Threagile: Agile Threat Modeling

Threat Analysis is not a new concept. It's being around since the 90s. Threat Modeling is becoming more popular thanks to the DevSecOps movement. There are several other open-source Modeling tools such as OWASP Threat Dragon and Microsoft Threat Modeling Tool. Threagile is an agile and open-source tool for Threat Modeling. The cool thing about Thredagile is that the tool is based on declarative modeling using YAML files. Threagile is built with Go language. One big advantage of open source software is that we can always look at the source code and even change it if we need it(i.e Understand how the RAA score works). Security awareness is something that still needs to be work with engineering and product teams. This tool is a great way to tear down walls between InfoSec and engineering. Threagile is also dockerized making it very easy to use and play with it. Easily you can version the YAML file in your service repository and generate the reports as part of your Jenkins Build process for instance. Automation is the right way to go, especially at scale.  Today I want to cover security Threat modeling a bit more and also show a video I make playing with Threagile as well. So let's get started. 

Benefits of Threat Analysis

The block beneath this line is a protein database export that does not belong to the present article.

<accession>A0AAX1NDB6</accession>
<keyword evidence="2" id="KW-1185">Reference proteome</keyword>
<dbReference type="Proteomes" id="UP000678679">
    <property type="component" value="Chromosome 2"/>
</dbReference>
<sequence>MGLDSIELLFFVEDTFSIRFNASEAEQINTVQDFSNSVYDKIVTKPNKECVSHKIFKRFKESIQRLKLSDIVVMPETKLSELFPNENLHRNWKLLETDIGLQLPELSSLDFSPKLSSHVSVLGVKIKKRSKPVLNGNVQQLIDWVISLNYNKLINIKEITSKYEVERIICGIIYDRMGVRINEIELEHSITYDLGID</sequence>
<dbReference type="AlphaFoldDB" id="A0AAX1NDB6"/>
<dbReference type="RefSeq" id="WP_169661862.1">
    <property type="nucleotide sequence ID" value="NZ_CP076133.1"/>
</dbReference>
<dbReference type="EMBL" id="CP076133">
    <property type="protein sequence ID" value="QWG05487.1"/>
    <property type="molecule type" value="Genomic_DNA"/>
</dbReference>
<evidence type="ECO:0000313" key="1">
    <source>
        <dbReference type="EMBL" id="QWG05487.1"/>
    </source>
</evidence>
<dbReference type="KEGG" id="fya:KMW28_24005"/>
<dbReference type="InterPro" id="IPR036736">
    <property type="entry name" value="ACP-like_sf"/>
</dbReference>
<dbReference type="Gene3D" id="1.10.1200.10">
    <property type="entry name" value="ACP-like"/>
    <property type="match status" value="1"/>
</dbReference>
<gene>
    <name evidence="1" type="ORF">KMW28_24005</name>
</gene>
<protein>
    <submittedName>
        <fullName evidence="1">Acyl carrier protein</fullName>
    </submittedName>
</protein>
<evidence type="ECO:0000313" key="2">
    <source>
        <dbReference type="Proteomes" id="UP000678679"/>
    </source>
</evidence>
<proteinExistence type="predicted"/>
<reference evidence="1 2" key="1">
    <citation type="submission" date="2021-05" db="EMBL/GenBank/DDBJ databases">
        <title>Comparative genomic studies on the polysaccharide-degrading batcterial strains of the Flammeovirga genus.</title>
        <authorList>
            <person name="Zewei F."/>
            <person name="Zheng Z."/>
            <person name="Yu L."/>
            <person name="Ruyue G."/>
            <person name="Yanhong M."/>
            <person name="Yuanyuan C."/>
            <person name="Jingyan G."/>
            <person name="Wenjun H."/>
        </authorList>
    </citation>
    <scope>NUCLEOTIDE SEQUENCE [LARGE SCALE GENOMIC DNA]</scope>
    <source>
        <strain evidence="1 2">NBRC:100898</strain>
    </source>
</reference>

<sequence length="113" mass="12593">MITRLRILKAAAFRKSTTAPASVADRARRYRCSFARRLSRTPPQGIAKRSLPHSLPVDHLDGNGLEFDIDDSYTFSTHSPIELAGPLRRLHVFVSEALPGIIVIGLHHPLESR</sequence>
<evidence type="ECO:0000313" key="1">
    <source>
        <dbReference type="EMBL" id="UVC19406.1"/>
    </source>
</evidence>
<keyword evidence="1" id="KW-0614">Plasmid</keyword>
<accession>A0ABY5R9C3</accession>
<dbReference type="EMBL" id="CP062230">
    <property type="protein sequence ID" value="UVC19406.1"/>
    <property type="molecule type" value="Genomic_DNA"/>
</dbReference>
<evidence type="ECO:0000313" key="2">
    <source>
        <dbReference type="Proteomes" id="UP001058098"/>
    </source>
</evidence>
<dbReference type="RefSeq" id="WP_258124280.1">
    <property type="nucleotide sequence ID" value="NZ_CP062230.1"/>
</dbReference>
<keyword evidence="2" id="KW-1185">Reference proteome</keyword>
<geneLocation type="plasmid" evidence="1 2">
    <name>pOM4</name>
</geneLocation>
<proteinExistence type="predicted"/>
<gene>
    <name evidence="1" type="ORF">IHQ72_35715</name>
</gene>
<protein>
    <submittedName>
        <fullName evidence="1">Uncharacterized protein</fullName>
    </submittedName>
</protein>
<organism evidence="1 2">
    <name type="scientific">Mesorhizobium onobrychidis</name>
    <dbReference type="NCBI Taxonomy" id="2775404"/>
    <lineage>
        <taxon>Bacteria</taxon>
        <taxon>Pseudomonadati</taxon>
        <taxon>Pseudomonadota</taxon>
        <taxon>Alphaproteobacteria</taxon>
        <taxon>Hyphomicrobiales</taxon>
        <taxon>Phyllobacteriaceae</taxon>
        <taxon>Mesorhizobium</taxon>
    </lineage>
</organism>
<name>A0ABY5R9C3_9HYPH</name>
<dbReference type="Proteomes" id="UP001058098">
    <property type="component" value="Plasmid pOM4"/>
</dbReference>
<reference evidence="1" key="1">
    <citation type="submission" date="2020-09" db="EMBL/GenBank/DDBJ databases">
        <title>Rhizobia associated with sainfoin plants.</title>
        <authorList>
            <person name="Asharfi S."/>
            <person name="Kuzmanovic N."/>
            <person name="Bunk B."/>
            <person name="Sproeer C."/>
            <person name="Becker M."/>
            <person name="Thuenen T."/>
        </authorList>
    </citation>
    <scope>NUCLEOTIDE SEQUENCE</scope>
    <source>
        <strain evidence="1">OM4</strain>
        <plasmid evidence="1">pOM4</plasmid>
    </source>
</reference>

There are several benefits from doing this practice as a regular engineering task. First of all, it helps to engineer acquire security ownership facilitating and making the interactions with InfoSec more natural and more organic, and proactive over time.  Another great effect is increasing security consciousness in engineering and product teams.  

Threat Analysis provides a way to identify, enumerate, understand and communicate security improvements. It's also useful in order to prioritize security improvements. In agile things are as much cross-functional as possible. It's common in agile to have engineers doing Architecture, Design, QA, Testing, and even DevOps activities, the next step is to have engineers doing security activities proactively.  

Methods

There are several methods out there such as STRIDE, PASTA, LINDDUN, CVSS, Attack Trees, Persona Non-Grata, Security Cards, hTMM, Trike, VASTE, OCTAVE, and others. STRIDE from Microsoft(1999) is one of the most popular. 

STRIDE stands for Spoofing, Tampering, Repudiation, Information Disclosure, Denial of Service, and Elevation of Privilege. For each Threat, there are mitigation approaches. 


Threagile uses the STRIDE method. Let's see Threagile in action. 

The Video


The Source Code


I hope you guys like it. Take care. 

Cheers,
Diego Pacheco

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